Straddling the cultural divide as I do by spending half of the year in the US and half in Nicaragua has altered my view of many things to say the least. I think the United States can certainly do a lot to improve its relationship with Nicaragua in meaningful ways and it isn’t just a question of doling out more aid money. I would like to see closer ties between these two countries but increasingly I see the actions of the United States, especially in regards to so-called ‘foreign aid’ as a new form of power and hegemony, the New Imperialism. Gun Boat Diplomacy is, after all so 19th century, so old school.

The story of thousands (yes, thousands) of young men, formerly sugar cane workers, wasting away towards certain, premature death in northern Nicaragua isn’t a story that will gain much traction with readers in the upper latitudes. I get that.  Poor campesinos living at the furthest, most remote margins of society are essentially invisible and voiceless and for most of us living in the First World it is a story simply too far away from what really matters as we go about our daily lives.  The fact that sugar cane cultivation has become increasingly dependent on multiple, heavy applications of Roundup shouldn’t really be a concern for those living in the United States. Wait…or should it?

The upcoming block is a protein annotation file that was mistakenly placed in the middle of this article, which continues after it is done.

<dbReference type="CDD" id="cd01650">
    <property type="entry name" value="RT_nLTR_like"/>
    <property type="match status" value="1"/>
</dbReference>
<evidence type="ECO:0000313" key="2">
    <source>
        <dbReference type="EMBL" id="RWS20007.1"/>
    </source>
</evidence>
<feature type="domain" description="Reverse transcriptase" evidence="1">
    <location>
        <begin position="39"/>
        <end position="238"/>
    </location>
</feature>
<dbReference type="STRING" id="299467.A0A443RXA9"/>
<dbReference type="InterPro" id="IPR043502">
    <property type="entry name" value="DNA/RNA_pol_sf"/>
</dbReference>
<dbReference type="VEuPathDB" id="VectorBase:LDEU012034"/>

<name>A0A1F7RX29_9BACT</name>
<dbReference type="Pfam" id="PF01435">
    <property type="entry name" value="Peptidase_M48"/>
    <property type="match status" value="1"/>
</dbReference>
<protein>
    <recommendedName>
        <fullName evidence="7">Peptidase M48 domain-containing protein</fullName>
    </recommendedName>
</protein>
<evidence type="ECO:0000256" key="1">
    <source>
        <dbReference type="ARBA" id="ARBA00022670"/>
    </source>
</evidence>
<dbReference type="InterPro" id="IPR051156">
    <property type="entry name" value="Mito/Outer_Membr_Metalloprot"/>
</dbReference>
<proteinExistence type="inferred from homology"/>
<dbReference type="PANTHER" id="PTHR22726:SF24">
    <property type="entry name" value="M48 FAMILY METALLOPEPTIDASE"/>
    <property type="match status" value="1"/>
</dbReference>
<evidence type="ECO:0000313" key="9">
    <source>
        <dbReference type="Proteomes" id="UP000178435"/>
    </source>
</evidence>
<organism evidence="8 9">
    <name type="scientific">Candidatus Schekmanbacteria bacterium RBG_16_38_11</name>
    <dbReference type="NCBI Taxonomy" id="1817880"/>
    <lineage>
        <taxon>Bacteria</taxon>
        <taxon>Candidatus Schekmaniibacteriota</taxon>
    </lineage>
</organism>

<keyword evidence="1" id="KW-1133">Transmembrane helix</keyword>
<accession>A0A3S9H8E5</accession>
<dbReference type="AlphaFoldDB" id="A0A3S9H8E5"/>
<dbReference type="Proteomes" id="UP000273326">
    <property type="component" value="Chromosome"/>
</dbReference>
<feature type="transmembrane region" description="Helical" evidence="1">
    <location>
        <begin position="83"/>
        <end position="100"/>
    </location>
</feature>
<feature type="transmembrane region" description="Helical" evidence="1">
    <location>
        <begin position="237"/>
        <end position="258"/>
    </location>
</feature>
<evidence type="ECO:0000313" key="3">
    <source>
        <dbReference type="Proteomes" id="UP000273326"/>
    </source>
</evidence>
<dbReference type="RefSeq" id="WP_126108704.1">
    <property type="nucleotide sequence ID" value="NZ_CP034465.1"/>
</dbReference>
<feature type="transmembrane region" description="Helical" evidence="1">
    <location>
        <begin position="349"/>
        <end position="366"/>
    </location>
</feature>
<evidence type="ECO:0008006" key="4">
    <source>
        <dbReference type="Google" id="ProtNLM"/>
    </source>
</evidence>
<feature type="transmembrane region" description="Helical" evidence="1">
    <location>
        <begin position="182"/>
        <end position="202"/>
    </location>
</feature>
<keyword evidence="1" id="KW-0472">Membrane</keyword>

Sickness is an indifferent arbiter. It levels even the most lavishly lopsided playing fields, including those tipped by prosperity, entitlement and hubris. And in the final analysis it renders us all equally vulnerable and for better or worse, pretty much the same.

About Robert Skydell
Robert Skydell

Robert Skydell divides his time equally between Nicaragua and the U.S. He writes about perplexing cultural issues he comes across in both countries.